Imagine: you are in charge of adapting the digital platform of a 30 year old school in Hong Kong. This is an institution whose alumni is routinely accepted at the best universities in the world. Every year many of their students get perfect SAT scores. How would you take the leap while preserving tradition?
Andrew Chiu, Educational Technology Coordinator at the American International School Hong Kong (AIS), received this very question from Moodlerooms’ E-Learning Magazine.
Despite their recent independence, Hong Kong is culturally a British enclave in China, working on creating an identity of its own. But Chiu has other complexities to deal with: AIS follows the American system, of Elementary, Middle School and High School and students hail from 40 nationalities.
Chiu is heading a reengineering process, expanding staff technological capabilities, as well as campus and infrastructure. But at the core of the change, there is a technological platform that centers on the student and empowers them to “build” knowledge rather than “consuming” it. Sound familiar? Chiu is implementing a customization of Moodlerooms for their K-12 programs.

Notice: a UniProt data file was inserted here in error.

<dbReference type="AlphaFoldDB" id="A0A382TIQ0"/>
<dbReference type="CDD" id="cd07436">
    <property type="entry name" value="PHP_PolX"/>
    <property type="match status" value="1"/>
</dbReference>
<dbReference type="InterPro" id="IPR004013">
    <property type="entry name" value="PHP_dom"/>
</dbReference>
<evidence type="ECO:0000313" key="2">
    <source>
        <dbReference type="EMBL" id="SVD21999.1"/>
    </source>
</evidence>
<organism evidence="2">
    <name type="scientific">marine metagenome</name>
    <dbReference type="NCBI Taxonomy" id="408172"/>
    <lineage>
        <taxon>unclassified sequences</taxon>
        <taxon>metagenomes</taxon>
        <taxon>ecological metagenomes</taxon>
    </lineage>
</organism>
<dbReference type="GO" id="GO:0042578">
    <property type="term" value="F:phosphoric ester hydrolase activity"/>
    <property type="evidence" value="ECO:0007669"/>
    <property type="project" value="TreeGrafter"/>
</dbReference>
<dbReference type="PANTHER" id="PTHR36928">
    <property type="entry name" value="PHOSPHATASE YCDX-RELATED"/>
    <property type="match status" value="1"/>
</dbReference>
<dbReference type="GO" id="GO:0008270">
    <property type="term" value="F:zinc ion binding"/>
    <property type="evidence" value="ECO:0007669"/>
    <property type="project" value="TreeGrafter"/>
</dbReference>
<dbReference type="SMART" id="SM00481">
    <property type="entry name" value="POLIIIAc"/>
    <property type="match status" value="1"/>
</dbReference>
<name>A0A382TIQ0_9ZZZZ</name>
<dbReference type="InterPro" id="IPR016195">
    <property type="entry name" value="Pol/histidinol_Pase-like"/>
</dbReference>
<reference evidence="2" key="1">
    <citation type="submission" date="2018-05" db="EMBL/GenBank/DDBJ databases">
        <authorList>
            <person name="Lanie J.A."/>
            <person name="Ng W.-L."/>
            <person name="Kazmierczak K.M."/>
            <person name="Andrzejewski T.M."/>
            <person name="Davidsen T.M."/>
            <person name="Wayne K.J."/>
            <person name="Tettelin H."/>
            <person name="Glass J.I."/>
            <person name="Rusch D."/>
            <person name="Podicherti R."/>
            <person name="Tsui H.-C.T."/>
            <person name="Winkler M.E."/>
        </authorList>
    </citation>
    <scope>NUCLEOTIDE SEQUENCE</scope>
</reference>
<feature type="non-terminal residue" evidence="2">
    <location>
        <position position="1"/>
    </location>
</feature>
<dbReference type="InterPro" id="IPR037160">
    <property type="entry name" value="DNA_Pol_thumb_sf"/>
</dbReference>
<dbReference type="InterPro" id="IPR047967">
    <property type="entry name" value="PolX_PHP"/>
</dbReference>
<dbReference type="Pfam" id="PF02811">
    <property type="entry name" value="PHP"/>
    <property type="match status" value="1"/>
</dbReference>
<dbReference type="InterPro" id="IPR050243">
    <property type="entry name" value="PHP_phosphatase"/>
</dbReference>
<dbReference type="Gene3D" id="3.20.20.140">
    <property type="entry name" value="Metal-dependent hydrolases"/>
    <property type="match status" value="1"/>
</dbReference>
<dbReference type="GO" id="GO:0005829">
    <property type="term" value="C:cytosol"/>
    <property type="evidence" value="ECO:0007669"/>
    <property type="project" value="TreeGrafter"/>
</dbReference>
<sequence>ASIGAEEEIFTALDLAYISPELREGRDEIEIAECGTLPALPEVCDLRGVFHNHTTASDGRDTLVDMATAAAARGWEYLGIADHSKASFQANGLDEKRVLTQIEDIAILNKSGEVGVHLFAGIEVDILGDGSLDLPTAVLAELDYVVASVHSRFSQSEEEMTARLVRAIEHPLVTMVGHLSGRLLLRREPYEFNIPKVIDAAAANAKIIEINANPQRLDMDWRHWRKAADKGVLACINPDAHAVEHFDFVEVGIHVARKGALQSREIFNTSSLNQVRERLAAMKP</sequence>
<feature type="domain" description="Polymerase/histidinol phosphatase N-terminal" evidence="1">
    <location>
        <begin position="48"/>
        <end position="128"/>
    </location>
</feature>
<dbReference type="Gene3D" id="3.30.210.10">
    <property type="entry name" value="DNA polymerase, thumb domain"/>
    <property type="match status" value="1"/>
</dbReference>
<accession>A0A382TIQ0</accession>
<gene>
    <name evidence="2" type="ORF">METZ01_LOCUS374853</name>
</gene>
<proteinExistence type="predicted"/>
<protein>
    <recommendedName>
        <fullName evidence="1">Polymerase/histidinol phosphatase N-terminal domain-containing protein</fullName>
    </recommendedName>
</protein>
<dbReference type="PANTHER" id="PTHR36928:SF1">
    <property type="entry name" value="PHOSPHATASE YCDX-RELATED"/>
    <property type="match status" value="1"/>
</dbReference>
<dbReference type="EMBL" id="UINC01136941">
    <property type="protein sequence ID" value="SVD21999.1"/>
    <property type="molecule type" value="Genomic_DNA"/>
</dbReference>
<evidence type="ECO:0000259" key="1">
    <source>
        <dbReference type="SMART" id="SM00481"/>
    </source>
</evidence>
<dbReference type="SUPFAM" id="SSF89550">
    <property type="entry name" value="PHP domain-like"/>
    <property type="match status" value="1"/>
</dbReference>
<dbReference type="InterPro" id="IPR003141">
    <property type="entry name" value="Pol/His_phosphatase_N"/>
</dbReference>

AIS and Chiu’s views may come as a surprise considering their prestige. But in fact, establishing an open and direct dialogue with technology will allow them to maintain their edge. Instead of promoting strict habits on an individual level, they expect Moodlerooms will allow them to “break down communication barriers” to promote a definition of success that focuses on the group:
“In a culture like ours today, it’s important to be able to talk about our challenges and to be more open to the possibility of learning from others.”
With this ambitious development, Chiu is keen not to “follow the worldwide trends”. He is shaping the future of AIS, and with it, the future of the world through its influential alumni.